VATICAN CITY — St Peter’s Square, Vatican City, was packed ahead of today’s canonisation of two of the 20th Century’s great popes, but hustling tour guides and a hint of the fairground were reminders that it will be a show as well as a solemn ceremony.
More than a million people are expected in and around the square to see Pope Francis I declare as saints John XXIII, the Italian pontiff who launched the modernising Second Vatican Council in 1962 and John Paul II, the revered Pole who led the Church for almost 27 years before his death in 2005.
Groups of pilgrims from Poland to Paraguay have come to attend the ceremony, drawn partly by the appeal of Francis, who has injected fresh enthusiasm into many Catholics since his appointment just over a year ago. The fame of the two popes being canonised has also attracted the faithful.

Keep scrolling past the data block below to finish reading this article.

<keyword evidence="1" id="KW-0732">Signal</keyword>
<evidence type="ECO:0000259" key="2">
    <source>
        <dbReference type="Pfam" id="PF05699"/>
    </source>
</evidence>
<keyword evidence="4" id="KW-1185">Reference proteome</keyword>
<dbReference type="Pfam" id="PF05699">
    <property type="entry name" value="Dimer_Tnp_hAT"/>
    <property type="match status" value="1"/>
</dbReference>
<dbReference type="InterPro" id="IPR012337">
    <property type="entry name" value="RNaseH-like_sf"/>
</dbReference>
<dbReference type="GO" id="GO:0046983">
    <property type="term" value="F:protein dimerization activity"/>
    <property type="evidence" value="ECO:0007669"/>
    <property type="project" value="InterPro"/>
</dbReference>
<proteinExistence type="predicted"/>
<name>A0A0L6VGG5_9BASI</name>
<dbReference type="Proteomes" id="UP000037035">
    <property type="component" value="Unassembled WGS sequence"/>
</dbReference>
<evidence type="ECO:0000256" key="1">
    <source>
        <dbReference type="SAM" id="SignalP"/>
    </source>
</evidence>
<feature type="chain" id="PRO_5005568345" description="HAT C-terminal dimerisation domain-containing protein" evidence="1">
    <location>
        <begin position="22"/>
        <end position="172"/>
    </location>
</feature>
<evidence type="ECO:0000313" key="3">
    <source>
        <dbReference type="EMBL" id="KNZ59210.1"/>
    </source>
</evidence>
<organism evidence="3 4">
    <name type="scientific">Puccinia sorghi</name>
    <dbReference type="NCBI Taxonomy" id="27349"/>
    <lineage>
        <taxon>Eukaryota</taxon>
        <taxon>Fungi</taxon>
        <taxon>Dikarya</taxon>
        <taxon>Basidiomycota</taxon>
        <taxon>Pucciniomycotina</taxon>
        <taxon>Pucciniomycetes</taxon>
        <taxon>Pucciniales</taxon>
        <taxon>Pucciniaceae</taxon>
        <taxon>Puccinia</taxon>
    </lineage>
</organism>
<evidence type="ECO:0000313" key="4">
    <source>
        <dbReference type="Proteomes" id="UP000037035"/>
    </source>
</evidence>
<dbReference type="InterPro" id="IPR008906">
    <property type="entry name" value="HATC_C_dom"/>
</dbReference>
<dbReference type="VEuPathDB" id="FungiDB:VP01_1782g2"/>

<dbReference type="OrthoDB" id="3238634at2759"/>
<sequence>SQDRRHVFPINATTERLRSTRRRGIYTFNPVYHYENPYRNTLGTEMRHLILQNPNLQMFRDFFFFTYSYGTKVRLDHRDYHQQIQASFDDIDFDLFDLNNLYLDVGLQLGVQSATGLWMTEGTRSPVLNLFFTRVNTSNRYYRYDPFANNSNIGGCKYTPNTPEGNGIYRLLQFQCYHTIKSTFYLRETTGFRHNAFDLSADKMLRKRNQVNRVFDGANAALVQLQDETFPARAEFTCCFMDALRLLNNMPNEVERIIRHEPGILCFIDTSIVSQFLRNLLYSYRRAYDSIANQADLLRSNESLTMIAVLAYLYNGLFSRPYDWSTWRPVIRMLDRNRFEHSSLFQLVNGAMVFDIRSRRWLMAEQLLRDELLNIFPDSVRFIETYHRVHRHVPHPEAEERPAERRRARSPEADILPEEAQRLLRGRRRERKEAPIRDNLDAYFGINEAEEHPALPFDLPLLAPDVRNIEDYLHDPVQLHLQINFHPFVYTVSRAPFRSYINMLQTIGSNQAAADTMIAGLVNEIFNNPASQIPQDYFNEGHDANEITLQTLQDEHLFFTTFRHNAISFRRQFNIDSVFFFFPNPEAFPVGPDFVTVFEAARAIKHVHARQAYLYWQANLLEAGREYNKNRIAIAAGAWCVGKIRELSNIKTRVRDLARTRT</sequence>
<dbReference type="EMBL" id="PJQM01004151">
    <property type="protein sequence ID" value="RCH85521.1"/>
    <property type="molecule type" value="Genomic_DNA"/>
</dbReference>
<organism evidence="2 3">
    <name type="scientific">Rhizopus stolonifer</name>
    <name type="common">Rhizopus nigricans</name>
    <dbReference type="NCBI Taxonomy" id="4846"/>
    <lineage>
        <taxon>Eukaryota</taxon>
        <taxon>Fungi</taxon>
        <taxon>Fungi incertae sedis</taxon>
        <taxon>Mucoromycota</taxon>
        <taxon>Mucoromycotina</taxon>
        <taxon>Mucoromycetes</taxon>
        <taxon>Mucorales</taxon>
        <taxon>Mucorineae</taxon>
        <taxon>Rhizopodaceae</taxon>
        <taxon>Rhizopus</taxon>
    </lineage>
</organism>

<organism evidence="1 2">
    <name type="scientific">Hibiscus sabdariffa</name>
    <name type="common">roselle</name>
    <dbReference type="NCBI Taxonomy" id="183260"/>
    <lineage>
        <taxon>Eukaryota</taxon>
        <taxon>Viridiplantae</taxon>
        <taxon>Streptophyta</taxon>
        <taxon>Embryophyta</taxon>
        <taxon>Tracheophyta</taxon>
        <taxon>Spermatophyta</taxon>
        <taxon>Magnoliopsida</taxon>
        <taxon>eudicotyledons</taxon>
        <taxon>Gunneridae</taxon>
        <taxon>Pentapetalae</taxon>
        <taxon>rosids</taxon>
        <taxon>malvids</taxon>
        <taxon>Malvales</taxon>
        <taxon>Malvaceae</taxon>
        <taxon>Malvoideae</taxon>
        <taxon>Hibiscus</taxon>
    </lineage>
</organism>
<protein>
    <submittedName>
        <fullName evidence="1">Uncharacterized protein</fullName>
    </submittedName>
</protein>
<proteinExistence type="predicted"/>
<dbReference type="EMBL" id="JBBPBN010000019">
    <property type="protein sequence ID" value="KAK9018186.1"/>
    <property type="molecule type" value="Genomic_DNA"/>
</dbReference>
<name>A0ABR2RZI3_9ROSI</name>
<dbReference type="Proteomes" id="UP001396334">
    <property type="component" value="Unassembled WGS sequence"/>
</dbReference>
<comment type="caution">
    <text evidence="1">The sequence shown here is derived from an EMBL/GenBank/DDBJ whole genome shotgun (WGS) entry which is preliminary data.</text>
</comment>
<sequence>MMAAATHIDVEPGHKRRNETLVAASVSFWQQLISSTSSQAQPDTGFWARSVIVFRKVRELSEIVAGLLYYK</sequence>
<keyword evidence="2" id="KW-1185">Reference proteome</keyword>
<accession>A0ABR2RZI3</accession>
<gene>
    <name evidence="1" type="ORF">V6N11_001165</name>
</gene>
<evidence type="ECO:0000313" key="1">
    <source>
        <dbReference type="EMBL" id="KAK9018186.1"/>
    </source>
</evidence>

“I feel very happy because both of them inspire us,” Father Emmanuel Emeka, a priest from Nigeria, said.
“I think both of them have a lot to teach us.”
As has been true since Christian pilgrims began arriving in Rome more than 1 500 years ago, religious devotion exists side by side with the excitement of a holiday despite gloomy weather.
Tour guides in coloured T-shirts offered bus tours of the city and promised to get groups into Saint Peter’s Basilica without the need for long queueing. Beggars circled wide-eyed tourists from as far away as Africa or Japan.
Alfredo Chiarelli, one of a small group of street merchants known as urtisti, Italian for people who stop you on the street, has been busy selling religious souvenirs.
He engages curious tourists who stop to look at his tray of crucifixes, medallions and special rose-scented rosaries, his biggest seller.
“It’s Pope Francis who has done this, he’s really got through to people,” he said, adding that the surge of interest in Francis had helped make up for pressure from cheaper Chinese-made wares and tighter spending in the economic downturn.
“So far, most people have been interested in images of the Argentinian-born pope and articles connected with John Paul II, whose death brought huge crowds to Saint Peter’s chanting Santo subito!, calling for him to be made a saint immediately.”
— Vatican City